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#1 2017-04-21 06:22:47

BLizgreat!
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Registered: 2015-10-03
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Anyone played with their congestion control algo's ?

What the title says basically. It's been possible to switch them for a long time. See that or via adding a line to /etc/sysctl.conf I believe.

Why would you want to ? Well mostly for the sheer dorking of it. Though technically other reasons emerge. After playing with bbr (really briefly), it does seem to get better speeds than the usual default cubic. You'll have to check your kernels .config file in /boot to see which are supported. 

Some are supposedly specifically designed for certain applications or network conditions. Ie a lossy wireless network, rather than a solid one. Could make sense switching in such cases to get better speeds.

So what say thee ? Anyone with such experience or wants to do some comparison testing and share findings on this topic would be great.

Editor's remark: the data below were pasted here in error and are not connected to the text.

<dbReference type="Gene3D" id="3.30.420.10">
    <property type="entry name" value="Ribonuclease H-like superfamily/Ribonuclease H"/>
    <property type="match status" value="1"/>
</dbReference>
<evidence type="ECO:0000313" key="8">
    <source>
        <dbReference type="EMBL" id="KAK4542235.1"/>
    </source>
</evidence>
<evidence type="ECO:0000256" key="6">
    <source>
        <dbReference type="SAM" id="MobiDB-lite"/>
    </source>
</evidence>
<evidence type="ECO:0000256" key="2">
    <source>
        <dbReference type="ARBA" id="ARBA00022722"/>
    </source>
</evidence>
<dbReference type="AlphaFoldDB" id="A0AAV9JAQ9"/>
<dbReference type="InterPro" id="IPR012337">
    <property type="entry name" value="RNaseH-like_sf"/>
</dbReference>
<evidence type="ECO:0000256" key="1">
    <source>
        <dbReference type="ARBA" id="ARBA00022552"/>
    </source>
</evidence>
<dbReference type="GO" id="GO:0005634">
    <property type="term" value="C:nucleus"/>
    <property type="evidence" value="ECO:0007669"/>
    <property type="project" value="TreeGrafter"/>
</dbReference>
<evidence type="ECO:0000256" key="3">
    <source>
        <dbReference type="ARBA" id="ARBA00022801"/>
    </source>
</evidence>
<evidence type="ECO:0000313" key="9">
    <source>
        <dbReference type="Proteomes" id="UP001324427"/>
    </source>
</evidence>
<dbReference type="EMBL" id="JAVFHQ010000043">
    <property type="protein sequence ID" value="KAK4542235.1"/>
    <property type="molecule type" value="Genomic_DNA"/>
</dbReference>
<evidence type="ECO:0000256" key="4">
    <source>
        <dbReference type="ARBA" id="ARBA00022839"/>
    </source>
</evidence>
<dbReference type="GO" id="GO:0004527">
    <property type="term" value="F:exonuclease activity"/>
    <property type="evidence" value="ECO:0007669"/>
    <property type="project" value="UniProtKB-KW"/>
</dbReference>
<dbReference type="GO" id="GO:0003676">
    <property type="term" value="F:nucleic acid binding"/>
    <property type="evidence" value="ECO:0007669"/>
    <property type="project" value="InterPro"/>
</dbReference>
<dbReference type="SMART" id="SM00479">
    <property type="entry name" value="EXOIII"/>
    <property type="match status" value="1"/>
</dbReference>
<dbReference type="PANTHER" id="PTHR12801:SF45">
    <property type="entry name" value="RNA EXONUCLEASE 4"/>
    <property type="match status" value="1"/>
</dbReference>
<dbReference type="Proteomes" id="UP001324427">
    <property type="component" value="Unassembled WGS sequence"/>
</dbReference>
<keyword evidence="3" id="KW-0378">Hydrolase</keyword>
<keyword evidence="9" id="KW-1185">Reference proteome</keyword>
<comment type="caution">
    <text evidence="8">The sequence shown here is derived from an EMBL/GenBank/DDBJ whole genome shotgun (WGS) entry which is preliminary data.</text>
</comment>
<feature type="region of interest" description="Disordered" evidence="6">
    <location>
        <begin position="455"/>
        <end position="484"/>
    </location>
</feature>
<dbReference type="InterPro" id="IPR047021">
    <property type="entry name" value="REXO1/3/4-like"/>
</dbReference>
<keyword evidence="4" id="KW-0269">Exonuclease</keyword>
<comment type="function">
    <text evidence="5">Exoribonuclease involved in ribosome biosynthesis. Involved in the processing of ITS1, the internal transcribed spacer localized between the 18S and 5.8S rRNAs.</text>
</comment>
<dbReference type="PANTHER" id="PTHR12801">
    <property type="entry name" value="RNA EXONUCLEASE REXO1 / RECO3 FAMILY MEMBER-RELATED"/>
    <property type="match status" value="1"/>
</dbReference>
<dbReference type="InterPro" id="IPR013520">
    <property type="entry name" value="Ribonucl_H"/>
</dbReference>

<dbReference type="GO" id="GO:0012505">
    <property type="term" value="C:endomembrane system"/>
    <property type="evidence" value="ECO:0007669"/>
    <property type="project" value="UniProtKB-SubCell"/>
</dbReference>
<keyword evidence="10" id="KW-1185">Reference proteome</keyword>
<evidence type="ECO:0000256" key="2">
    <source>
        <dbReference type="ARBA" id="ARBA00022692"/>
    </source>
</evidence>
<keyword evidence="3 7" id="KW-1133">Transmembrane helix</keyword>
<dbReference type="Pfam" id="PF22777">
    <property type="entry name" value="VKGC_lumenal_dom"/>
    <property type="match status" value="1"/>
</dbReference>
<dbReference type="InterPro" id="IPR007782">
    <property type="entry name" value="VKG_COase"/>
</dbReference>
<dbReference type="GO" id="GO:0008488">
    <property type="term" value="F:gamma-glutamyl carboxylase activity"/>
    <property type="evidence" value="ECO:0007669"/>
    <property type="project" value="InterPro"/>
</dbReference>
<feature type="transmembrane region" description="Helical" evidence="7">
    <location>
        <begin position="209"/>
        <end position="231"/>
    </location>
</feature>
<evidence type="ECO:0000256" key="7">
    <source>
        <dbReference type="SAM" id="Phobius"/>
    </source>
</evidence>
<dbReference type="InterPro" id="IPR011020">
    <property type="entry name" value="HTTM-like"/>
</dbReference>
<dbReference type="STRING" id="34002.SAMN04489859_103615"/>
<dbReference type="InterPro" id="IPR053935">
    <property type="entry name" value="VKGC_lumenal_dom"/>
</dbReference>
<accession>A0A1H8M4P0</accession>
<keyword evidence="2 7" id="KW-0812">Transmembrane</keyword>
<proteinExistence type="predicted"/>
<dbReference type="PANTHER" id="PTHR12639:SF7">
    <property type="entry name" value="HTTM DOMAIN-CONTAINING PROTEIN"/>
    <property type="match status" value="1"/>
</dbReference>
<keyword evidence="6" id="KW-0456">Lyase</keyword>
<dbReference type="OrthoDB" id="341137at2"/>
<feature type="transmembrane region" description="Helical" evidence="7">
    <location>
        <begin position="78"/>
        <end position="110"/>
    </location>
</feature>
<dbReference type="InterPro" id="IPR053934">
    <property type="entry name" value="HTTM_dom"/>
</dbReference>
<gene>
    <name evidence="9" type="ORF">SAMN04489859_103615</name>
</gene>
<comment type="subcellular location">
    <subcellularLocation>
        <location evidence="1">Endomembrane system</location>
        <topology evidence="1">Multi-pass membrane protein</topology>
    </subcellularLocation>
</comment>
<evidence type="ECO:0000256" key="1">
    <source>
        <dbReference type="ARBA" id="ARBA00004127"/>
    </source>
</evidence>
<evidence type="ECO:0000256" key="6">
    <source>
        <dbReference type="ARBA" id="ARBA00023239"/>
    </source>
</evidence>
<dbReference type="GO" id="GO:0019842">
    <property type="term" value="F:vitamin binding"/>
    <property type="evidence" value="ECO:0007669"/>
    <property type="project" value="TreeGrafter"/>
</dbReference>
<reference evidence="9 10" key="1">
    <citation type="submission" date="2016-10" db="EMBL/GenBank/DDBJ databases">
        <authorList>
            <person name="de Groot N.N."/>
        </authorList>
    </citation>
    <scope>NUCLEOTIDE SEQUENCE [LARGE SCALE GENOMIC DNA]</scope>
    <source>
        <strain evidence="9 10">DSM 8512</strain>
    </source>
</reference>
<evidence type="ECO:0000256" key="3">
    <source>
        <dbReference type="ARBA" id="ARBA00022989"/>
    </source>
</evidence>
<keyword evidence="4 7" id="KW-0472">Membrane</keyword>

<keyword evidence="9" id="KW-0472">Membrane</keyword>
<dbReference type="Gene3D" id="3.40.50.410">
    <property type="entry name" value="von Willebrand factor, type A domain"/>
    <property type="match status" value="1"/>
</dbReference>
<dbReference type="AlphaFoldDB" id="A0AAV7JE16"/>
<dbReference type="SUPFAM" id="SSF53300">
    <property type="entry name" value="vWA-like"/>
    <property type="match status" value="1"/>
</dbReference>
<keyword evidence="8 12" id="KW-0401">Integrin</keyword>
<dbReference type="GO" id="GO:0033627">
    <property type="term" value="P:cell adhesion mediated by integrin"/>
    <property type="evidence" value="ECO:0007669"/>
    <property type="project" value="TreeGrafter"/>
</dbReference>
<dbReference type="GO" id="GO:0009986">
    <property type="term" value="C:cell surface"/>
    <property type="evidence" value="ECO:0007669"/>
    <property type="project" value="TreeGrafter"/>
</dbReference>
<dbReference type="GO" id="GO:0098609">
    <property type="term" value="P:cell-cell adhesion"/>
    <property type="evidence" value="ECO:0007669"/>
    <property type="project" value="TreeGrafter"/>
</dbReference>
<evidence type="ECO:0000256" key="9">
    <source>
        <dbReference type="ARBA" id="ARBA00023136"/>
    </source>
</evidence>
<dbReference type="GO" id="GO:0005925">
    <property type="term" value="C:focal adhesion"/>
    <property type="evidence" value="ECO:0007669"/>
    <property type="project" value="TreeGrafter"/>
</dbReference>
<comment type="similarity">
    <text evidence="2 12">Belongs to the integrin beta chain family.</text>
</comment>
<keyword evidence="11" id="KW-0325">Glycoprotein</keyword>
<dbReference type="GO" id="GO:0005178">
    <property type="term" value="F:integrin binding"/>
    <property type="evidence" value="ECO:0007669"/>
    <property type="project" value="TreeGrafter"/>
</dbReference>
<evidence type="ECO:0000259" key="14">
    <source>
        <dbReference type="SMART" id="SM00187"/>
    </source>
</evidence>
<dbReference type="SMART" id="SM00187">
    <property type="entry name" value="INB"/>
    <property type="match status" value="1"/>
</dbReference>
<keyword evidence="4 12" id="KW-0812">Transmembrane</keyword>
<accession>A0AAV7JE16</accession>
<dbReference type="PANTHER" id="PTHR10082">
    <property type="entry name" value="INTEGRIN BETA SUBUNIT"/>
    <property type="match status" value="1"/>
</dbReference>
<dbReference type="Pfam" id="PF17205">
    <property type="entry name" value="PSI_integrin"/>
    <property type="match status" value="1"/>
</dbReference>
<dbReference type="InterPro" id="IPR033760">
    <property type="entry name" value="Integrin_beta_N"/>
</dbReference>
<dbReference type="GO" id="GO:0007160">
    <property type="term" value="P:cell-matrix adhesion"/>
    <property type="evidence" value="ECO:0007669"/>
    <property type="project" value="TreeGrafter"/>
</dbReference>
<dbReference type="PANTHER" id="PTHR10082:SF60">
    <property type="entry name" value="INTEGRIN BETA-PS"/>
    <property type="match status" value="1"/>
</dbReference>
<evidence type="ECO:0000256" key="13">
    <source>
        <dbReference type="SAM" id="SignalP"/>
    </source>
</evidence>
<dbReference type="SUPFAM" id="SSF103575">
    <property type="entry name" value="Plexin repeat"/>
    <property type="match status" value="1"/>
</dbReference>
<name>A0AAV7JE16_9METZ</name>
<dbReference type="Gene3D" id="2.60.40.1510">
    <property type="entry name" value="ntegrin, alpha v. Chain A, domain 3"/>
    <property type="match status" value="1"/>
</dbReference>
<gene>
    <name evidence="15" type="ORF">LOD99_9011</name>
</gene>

Vll! smile

Last edited by BLizgreat! (2017-04-21 06:27:46)

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#2 2017-04-21 06:31:32

Head_on_a_Stick
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Re: Anyone played with their congestion control algo's ?

Do you have any benchmarks to illustrate the difference between the various algorithms?

The best way to speed up the Linux networking stack is to switch to FreeBSD  devil


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#3 2017-04-21 06:41:06

BLizgreat!
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Re: Anyone played with their congestion control algo's ?

^ Ohhhhhh you, you, you, Bsd'ers! big_smile

Nope been awhile since I've revisited this topic. Haven't looked for any recent side-by-sides. There's a ton of ways to tune the gnu/nix network stack.

Though as yet haven't tried a bunch on the 2dork list. Also haven't tried Bsd but know you wouldn't like it w/o reason(s) Hoas. smile

This kinda thing does make sense me thinks. Since it's so easy to switch and no harm, no foul, if someone wants to rollback to whichever instead, shrugs.

Some real world testing is what I'm trying to encourage with this dorkish thread. Was hoping you'd test the waters a bit my friend. wink

Last edited by BLizgreat! (2017-04-21 06:43:18)

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#4 2017-04-21 06:48:02

Head_on_a_Stick
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Re: Anyone played with their congestion control algo's ?

BLizgreat! wrote:

Was hoping you'd test the waters a bit